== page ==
Stigma does harm to individuals with substance use disorders (SUD), and it increases the burden of SUDs. It presents a barrier to help seeking, results in lower treatment quality and increases social and health related consequences of SUDs. This applies to both the individual, societal and economic consequences of substance use. Moreover, stigmatizing persons with addictions is an ethical problem, since it discriminates against a certain group and infringes on their human dignity. Dealing with substance use disorders without stigma is possible. Eliminating the stigma of SUDs means fi nding better ways to deal with SUDs and to make these ways available to everyone. Instead of devaluing, marginalizing and disciplining persons with SUD, empowerment and appreciation need to be at the core of dealing with SUD in prevention, treatment and every day life.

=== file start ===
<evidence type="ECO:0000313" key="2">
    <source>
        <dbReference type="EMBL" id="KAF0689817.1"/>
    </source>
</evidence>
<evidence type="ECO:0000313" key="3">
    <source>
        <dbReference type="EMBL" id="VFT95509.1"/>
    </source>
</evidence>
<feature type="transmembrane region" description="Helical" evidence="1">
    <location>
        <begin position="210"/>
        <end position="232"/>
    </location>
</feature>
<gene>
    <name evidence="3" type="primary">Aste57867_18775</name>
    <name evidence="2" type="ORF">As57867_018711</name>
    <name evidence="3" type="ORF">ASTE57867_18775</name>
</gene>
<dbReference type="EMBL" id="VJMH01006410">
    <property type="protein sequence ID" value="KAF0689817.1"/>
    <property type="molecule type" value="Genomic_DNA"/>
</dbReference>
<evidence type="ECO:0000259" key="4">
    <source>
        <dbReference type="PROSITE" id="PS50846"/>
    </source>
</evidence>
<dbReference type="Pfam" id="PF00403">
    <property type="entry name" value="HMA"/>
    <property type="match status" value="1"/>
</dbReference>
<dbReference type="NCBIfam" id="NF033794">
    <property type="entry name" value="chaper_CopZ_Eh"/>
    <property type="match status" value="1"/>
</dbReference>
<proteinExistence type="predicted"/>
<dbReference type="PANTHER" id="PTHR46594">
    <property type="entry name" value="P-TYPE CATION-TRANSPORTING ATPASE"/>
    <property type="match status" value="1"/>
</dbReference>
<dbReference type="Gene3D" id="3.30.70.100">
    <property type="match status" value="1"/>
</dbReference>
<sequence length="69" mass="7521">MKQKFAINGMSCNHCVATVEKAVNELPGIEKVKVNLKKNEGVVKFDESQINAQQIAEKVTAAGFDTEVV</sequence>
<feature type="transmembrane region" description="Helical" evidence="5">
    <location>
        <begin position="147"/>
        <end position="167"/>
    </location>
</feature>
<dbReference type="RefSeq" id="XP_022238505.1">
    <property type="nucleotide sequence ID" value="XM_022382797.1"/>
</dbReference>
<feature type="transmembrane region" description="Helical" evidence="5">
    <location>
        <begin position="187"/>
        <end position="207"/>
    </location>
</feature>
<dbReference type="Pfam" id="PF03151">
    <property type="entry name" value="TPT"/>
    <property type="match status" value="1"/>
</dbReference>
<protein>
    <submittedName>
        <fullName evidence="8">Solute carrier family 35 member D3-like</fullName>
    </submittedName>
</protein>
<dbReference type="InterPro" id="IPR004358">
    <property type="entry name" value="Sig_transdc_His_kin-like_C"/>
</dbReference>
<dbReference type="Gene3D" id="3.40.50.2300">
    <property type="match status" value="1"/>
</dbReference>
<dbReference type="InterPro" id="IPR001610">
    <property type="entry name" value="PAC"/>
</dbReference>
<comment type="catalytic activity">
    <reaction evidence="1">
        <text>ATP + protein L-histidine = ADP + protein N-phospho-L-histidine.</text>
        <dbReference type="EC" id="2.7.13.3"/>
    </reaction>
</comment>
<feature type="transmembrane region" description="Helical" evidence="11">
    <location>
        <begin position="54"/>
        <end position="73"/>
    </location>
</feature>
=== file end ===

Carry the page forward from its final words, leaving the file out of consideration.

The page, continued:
Research Areas and Centers
- Academic Focus: Center for Brain, Behavior and Metabolism (CBBM)